Farmers, Workers, Consumers, Unite! New Visions in Food Justice

From Yes Magazine:

How do we make sure that our food contributes to the health of our communities and ecosystems?

by Yvonne Yen Liu
posted Oct 15, 2012

Since its founding in 1996, the Community Food Security Coalition has been the leading voice for people of color and the poor in a food movement that often marginalizes them in favor of well-heeled “foodies.” This summer, the coalition announced that 2012 would be its last year of operation. The announcement left those of us in the food movement reeling.

Although the timing was not deliberate, it seemed fitting that a gathering about the future of the food justice movement, Food + Justice = Democracy, had been planned to take place just months after the coalition’s announcement.

What was next? Would private-sector solutions, such as Wal-Mart’s expansion into urban markets, pick up the mantle? Would well-known personalities in the consumer-driven foodie world, such as Michael Pollan and Alice Waters, develop solutions capable of addressing the needs of those outside of their white middle-class audience? Or would the answer come from somewhere else?

The organizer of the conference, LaDonna Redmond, was clear about her intentions. A former urban farmer in the west side of Chicago, Redmond was inspired to grow vegetables in her backyard because she was unable to buy pesticide-free food in her predominantly black and working-class neighborhood. She is now a senior program associate with the Institute for Agriculture and Trade Policy (IATP).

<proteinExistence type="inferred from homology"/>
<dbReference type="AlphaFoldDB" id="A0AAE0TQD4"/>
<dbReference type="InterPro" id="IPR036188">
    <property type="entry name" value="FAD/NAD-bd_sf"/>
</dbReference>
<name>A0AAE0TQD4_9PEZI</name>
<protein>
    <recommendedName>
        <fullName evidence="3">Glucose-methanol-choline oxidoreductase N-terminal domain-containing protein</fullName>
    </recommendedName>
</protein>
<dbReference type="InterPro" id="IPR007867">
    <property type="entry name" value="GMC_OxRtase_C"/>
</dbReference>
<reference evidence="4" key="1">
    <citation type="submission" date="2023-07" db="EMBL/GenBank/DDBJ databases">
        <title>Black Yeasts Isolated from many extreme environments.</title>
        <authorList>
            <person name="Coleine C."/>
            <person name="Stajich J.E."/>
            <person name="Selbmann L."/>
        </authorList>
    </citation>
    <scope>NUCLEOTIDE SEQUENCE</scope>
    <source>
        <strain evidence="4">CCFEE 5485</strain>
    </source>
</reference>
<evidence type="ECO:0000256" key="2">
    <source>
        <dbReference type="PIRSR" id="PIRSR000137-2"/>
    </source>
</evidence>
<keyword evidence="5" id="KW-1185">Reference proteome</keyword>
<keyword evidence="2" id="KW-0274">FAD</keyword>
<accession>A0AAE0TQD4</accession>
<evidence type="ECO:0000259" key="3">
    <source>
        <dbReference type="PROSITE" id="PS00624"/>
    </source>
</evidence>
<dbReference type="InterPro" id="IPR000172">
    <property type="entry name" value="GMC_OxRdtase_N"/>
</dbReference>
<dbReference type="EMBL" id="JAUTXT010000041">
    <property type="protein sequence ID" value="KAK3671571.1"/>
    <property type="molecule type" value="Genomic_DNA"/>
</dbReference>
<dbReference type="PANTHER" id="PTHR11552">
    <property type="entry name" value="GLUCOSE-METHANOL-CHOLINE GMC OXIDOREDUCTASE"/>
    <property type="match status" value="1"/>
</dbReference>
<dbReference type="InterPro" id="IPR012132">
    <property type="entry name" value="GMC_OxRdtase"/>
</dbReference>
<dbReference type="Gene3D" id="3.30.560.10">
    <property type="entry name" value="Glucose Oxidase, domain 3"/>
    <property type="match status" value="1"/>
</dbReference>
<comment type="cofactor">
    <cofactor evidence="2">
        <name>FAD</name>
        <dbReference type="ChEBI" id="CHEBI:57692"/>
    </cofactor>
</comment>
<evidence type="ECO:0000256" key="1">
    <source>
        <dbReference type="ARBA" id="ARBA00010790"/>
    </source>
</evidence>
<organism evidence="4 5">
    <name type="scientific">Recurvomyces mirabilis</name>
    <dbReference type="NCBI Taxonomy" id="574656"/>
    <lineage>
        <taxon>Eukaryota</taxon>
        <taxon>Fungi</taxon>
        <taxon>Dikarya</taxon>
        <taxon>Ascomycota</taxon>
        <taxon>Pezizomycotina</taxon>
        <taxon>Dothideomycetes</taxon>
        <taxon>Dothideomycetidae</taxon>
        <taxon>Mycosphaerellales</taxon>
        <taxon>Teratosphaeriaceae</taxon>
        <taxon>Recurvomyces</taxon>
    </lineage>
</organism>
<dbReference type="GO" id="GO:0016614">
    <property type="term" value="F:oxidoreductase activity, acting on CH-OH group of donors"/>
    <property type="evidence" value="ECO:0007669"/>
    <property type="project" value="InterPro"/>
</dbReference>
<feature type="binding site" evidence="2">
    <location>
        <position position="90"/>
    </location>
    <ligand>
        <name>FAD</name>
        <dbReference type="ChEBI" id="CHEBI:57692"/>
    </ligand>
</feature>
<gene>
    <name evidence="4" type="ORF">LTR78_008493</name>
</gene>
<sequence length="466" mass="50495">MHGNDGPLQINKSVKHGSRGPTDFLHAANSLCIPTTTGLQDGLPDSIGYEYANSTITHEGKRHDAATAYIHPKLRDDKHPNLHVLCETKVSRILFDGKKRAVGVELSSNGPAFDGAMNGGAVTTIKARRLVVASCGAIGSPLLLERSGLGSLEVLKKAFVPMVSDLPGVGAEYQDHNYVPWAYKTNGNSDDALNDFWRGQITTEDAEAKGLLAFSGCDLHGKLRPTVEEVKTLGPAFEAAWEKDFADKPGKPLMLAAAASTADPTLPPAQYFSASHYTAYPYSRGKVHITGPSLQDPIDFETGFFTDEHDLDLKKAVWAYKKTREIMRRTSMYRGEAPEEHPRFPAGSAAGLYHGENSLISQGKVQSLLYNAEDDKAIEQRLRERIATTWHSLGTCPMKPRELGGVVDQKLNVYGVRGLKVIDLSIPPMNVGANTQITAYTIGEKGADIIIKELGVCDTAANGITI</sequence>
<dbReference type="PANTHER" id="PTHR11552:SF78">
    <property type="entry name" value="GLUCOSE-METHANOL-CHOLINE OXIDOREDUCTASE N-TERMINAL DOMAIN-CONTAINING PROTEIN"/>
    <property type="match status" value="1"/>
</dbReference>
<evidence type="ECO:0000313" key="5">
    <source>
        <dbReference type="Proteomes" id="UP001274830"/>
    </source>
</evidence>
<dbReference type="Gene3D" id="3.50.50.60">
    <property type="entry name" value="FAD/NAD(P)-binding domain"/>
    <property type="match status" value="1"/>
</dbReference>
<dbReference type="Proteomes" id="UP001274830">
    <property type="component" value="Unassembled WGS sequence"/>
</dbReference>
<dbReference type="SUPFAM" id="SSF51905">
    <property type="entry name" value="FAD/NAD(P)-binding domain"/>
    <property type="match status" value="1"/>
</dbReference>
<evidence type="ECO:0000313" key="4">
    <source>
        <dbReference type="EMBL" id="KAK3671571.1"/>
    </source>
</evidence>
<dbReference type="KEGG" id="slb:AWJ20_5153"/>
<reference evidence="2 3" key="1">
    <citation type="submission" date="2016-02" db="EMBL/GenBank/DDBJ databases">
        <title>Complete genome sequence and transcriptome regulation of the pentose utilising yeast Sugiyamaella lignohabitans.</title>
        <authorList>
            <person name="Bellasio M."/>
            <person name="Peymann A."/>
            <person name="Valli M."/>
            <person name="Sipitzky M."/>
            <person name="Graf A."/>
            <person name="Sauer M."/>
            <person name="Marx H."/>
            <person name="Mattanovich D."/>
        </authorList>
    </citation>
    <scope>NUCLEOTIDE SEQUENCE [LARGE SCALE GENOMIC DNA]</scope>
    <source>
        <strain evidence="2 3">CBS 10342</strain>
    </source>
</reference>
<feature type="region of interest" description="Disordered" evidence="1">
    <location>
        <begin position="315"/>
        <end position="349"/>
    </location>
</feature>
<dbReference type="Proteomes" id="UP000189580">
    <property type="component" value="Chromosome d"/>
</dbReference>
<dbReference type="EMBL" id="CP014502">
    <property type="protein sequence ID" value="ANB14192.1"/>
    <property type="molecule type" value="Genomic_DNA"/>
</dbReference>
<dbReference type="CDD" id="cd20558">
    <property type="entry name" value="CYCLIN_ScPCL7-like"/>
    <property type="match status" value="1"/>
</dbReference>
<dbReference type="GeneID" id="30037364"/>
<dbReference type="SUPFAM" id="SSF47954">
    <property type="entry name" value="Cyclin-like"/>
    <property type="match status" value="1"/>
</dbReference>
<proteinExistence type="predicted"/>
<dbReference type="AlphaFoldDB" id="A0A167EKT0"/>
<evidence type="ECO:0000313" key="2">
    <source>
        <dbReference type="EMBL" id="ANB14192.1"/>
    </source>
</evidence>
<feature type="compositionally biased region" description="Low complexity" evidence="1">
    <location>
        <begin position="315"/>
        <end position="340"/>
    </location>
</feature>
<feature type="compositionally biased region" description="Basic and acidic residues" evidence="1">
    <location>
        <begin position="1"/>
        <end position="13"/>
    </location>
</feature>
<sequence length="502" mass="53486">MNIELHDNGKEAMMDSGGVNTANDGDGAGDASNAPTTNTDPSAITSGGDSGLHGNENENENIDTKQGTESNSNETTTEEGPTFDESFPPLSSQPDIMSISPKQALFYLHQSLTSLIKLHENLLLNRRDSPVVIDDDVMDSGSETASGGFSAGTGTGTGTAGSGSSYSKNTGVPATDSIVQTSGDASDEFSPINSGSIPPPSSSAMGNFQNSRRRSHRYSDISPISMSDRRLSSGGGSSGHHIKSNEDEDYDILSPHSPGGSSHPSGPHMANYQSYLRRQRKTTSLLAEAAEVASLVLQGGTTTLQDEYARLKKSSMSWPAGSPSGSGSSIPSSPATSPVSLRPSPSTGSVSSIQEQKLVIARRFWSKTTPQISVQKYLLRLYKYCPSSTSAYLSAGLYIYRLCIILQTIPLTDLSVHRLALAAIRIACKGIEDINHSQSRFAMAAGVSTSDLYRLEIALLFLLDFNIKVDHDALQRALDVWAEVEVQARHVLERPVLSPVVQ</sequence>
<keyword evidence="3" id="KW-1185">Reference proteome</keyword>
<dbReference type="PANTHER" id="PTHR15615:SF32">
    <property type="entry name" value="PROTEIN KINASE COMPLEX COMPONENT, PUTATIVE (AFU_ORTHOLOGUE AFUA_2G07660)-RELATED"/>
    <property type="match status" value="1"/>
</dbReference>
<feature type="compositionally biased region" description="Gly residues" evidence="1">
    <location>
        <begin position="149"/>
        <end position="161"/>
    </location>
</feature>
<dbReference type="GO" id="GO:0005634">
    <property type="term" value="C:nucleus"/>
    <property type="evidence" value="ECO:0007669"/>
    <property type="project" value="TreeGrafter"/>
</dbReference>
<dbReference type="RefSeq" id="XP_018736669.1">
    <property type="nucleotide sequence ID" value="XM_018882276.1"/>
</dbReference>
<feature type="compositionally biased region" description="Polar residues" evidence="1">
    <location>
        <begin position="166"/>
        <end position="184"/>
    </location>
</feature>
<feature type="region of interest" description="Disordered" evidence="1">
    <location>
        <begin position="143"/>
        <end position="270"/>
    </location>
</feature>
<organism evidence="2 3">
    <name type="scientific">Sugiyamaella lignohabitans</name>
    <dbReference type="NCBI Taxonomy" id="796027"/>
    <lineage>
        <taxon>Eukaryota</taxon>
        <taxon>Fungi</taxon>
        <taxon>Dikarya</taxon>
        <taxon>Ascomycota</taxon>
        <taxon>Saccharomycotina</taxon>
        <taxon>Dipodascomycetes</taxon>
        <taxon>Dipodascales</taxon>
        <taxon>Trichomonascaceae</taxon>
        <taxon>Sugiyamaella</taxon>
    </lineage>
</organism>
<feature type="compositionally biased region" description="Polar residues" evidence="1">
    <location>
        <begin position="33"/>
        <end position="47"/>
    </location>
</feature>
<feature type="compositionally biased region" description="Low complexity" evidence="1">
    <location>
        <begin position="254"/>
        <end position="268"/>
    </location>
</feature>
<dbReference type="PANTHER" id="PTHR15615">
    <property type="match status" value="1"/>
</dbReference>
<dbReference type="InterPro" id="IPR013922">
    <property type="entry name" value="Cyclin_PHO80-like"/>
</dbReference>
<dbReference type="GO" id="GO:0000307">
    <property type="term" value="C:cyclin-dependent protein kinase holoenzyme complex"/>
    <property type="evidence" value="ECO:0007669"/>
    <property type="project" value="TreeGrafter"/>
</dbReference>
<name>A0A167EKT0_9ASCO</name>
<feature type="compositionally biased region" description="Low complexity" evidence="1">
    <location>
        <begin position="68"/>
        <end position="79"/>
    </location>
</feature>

“This is the first-ever conference of this kind,” Redmond explained to me over the phone. “The goals are to change the narrative around the role of people of color in the food system, to give voice to how the exploitation of land and labor are at the core, to build a national movement led by people of color and tribal communities, and to move federal policy.”

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Under Industry Pressure, USDA Works to Speed Approval of Monsanto’s Genetically Engineered Crops

From Truth Out:

by: Mike Ludwig
Monday 12 December 2011

For years, biotech agriculture opponents have accused regulators of working too closely with big biotech firms when deregulating genetically engineered (GE) crops. Now, their worst fears could be coming true: under a new two-year pilot program at the USDA, regulators are training the world’s biggest biotech firms, including Monsanto, BASF and Syngenta, to conduct environmental reviews of their own transgenic seed products as part of the government’s deregulation process.

This would eliminate a critical level of oversight for the production of GE crops. Regulators are also testing new cost-sharing agreements that allow biotech firms to help pay private contractors to prepare mandatory environmental statements on GE plants the United States Department of Agriculture (USDA) is considering deregulating.

The USDA launched the pilot project in April and, in November, the USDA announced vague plans to “streamline” the deregulation petition process for GE organisms. A USDA spokesperson said the streamlining effort is not part of the pilot project, but both efforts appear to address a backlog of pending GE crop deregulation petitions that has angered big biotech firms seeking to rollout new products.

Documents obtained by Truthout under a Freedom Of Information Act (FOIA) request reveal that biotech companies, lawmakers and industry groups have put mounting pressure on the USDA in recent years to speed up the petition process, limit environmental impact assessments and approve more GE crops. One group went as far as sending USDA Secretary Tom Vilsack a timeline of GE soybean development that reads like a deregulation wish list. [Click here and here to download and read some of the documents released to Truthout.]

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